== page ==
Netherlands: National day of action against the ban on squatting

Ban the squatting ban!

Since the 1960s, squatting has functioned as a mean of action to stress out a failing housing and vacancy policy: the reason why for decades a squatting ban was regarded as undesirable without any associated effective measures to prevent vacancy. Although squatting has been banned by law since 2010, vacancy and housing shortage have doubled in the past 10 years. And so people are still squatting. The VVD and the CDA do not see vacancies and housing shortages as a problem, but squatting is. At the moment, these parties are working hard for a change in the law to ensure that squatters can be evicted more quickly, without tackling the underlying problems. Because this law will put the legal position of squatters and precarious residents under severe pressure and will only further increase the historically high vacancy rates and homelessness, actions are taking place in various parts of the country today.

One-sided effectuation Squatting and Vacancy Act

Almost 10 years ago, the Squatting and Vacancy Act was passed, on the condition that not only squatting, but also vacancy had to be reduced. Whereas squatting has always been (and still is!) an important stick behind the door of pawnbrokers, from now on municipalities should play a more active role in tackling speculation on vacant property and impoverishment. Fines for structural vacancy, however, have hardly been imposed and thanks to the gigantic boost of vacancy management/property guardianship, it has only become easier for speculators to conceal vacancy under the guise of ‘occupancy through temporary renting’.

Acceleration of the ‘squat carousel’

In the explanation of the proposal, initiators Daniel Koerhuis (VVD) and Madeleine van Toorenburg (CDA) suggest that Amsterdam is currently being flooded by criminal housing gangs, who, thanks to the suspensive effect of instituting summary proceedings, could all too easily hop from one property to another – the so-called ‘squat carousel’. “This behavior of squatters is possible because the legislation is designed for incidental, isolated crimes, where squatting itself has an increasingly structural character,” they write. Since its existence as a social phenomenon, squatting has of course already had a structural character, in which solving individual housing needs has gone hand in hand with denouncing social abuses in the real estate sector. The squat carousel has always existed in this sense, because the eviction of a squatted building from the squatters who were thrown out on the street was often solved by the squatting of another building. This is an expected consequence of the bill: not a stop of the carousel, but a further acceleration of the carousel.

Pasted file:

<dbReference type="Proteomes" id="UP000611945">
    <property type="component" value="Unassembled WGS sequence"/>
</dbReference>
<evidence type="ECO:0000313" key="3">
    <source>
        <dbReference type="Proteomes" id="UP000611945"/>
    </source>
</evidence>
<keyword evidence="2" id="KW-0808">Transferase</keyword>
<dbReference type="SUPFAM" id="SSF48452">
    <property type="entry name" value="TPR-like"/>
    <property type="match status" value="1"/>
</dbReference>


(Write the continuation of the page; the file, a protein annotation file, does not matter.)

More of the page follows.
Profit over people

We cannot see the development of this initiative law in isolation from the ever-increasing criminalisation of homeless people and migrants (with the refugee collective We Are Here as the most appropriate scapegoat) and the further erosion of the constitutional and treaty-protected domestic law. For years, the VVD has been waging an ideological trench war against assertive people who own nothing – above all to safeguard the interests of the richest. For whoever really benefits from this law is a small minority with several houses, who want to remain able to continue to increase the pressure on the available housing stock in order to have the millions rake in for them. Because the private member’s bill offers no alternative to the desperate shortage of affordable housing, this proposal comes as a heartless trap for the least wealthy and most vulnerable in society. Instead of protecting the homeless, urgent home-seekers and precarious people, the government is only threatening to force more people into situations of housing insecurity.

After all, let’s not forget that squatting stands for a lot of good. From the opening up of accessible, inclusive spaces that can be used by anyone to the condition of existence for the alternative creative infrastructure and non-commercial nightlife and meeting places. And together we still manage to preserve monumental buildings that would otherwise be overthrown for a new building of €800 plus. Together we make a lot of valuable things possible. Together we will fight the sale of the city!

We do not allow ourselves to be declared illegal.
Squatting goes on!

Banners in The Hague:

Demonstration in Nijmegen:
Banners hanged at Knoflook in Den Bosch

Reactorweg 164-172 squatted in Utrecht, evicted on sunday night

Squatting action and in Amsterdam, Buikslotermeerplein 7 resquatted. Music and speakers on the stage.

Banner in Amsterdam

In Wageningen, a group of 10 students squatted a former industrial building on Lawickse Allee.

Some squats in the Netherlands:
Groups (social center, collective, squat) in the Netherlands:
Events in the Netherlands: